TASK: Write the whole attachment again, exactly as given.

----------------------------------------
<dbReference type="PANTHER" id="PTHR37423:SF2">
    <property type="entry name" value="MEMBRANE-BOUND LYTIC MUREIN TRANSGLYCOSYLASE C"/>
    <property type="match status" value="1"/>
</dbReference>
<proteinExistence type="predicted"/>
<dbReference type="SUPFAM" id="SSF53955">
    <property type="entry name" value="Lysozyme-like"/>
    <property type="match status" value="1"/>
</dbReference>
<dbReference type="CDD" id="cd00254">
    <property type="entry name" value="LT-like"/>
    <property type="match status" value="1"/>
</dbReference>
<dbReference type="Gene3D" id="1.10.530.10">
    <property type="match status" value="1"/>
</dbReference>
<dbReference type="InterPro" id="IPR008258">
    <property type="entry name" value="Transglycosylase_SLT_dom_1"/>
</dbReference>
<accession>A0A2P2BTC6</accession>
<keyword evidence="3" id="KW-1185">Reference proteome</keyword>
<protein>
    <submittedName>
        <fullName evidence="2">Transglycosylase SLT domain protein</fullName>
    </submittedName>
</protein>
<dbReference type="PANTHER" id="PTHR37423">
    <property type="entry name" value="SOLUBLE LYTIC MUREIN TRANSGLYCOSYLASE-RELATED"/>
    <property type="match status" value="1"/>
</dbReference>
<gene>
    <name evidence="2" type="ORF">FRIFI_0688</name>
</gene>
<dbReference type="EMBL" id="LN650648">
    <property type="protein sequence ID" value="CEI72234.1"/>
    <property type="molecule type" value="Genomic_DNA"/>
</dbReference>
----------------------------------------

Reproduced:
<dbReference type="PANTHER" id="PTHR37423:SF2">
    <property type="entry name" value="MEMBRANE-BOUND LYTIC MUREIN TRANSGLYCOSYLASE C"/>
    <property type="match status" value="1"/>
</dbReference>
<proteinExistence type="predicted"/>
<dbReference type="SUPFAM" id="SSF53955">
    <property type="entry name" value="Lysozyme-like"/>
    <property type="match status" value="1"/>
</dbReference>
<dbReference type="CDD" id="cd00254">
    <property type="entry name" value="LT-like"/>
    <property type="match status" value="1"/>
</dbReference>
<dbReference type="Gene3D" id="1.10.530.10">
    <property type="match status" value="1"/>
</dbReference>
<dbReference type="InterPro" id="IPR008258">
    <property type="entry name" value="Transglycosylase_SLT_dom_1"/>
</dbReference>
<accession>A0A2P2BTC6</accession>
<keyword evidence="3" id="KW-1185">Reference proteome</keyword>
<protein>
    <submittedName>
        <fullName evidence="2">Transglycosylase SLT domain protein</fullName>
    </submittedName>
</protein>
<dbReference type="PANTHER" id="PTHR37423">
    <property type="entry name" value="SOLUBLE LYTIC MUREIN TRANSGLYCOSYLASE-RELATED"/>
    <property type="match status" value="1"/>
</dbReference>
<gene>
    <name evidence="2" type="ORF">FRIFI_0688</name>
</gene>
<dbReference type="EMBL" id="LN650648">
    <property type="protein sequence ID" value="CEI72234.1"/>
    <property type="molecule type" value="Genomic_DNA"/>
</dbReference>